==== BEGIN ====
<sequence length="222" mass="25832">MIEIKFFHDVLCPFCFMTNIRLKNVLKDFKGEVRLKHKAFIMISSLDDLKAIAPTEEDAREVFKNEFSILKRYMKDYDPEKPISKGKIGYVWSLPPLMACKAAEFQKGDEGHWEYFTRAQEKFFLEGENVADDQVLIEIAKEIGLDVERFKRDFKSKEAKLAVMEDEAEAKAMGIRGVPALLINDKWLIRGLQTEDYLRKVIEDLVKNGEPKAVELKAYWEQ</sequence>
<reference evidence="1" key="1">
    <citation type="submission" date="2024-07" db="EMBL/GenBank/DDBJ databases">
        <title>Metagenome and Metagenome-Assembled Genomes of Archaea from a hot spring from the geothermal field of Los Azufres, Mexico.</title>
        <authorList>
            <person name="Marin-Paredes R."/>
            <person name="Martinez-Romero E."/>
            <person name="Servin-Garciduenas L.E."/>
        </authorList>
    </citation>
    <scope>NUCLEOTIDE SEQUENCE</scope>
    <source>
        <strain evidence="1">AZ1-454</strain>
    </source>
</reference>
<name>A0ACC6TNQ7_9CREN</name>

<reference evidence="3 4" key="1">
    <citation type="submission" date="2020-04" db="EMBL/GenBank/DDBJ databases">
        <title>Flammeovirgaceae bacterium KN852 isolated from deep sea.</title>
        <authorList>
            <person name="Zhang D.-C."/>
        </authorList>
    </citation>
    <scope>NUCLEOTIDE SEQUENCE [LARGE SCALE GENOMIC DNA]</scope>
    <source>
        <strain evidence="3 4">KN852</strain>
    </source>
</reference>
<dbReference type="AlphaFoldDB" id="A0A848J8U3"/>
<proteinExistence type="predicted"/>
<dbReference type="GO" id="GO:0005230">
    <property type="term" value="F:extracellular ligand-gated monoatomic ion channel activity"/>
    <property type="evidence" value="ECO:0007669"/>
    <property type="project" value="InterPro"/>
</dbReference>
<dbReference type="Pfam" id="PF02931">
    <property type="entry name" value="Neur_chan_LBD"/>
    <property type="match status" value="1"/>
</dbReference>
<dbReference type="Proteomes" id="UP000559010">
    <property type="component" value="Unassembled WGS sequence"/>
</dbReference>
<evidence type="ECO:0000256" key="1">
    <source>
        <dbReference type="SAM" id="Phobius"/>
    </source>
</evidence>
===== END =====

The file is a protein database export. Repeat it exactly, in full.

<sequence length="222" mass="25832">MIEIKFFHDVLCPFCFMTNIRLKNVLKDFKGEVRLKHKAFIMISSLDDLKAIAPTEEDAREVFKNEFSILKRYMKDYDPEKPISKGKIGYVWSLPPLMACKAAEFQKGDEGHWEYFTRAQEKFFLEGENVADDQVLIEIAKEIGLDVERFKRDFKSKEAKLAVMEDEAEAKAMGIRGVPALLINDKWLIRGLQTEDYLRKVIEDLVKNGEPKAVELKAYWEQ</sequence>
<reference evidence="1" key="1">
    <citation type="submission" date="2024-07" db="EMBL/GenBank/DDBJ databases">
        <title>Metagenome and Metagenome-Assembled Genomes of Archaea from a hot spring from the geothermal field of Los Azufres, Mexico.</title>
        <authorList>
            <person name="Marin-Paredes R."/>
            <person name="Martinez-Romero E."/>
            <person name="Servin-Garciduenas L.E."/>
        </authorList>
    </citation>
    <scope>NUCLEOTIDE SEQUENCE</scope>
    <source>
        <strain evidence="1">AZ1-454</strain>
    </source>
</reference>
<name>A0ACC6TNQ7_9CREN</name>

<reference evidence="3 4" key="1">
    <citation type="submission" date="2020-04" db="EMBL/GenBank/DDBJ databases">
        <title>Flammeovirgaceae bacterium KN852 isolated from deep sea.</title>
        <authorList>
            <person name="Zhang D.-C."/>
        </authorList>
    </citation>
    <scope>NUCLEOTIDE SEQUENCE [LARGE SCALE GENOMIC DNA]</scope>
    <source>
        <strain evidence="3 4">KN852</strain>
    </source>
</reference>
<dbReference type="AlphaFoldDB" id="A0A848J8U3"/>
<proteinExistence type="predicted"/>
<dbReference type="GO" id="GO:0005230">
    <property type="term" value="F:extracellular ligand-gated monoatomic ion channel activity"/>
    <property type="evidence" value="ECO:0007669"/>
    <property type="project" value="InterPro"/>
</dbReference>
<dbReference type="Pfam" id="PF02931">
    <property type="entry name" value="Neur_chan_LBD"/>
    <property type="match status" value="1"/>
</dbReference>
<dbReference type="Proteomes" id="UP000559010">
    <property type="component" value="Unassembled WGS sequence"/>
</dbReference>
<evidence type="ECO:0000256" key="1">
    <source>
        <dbReference type="SAM" id="Phobius"/>
    </source>
</evidence>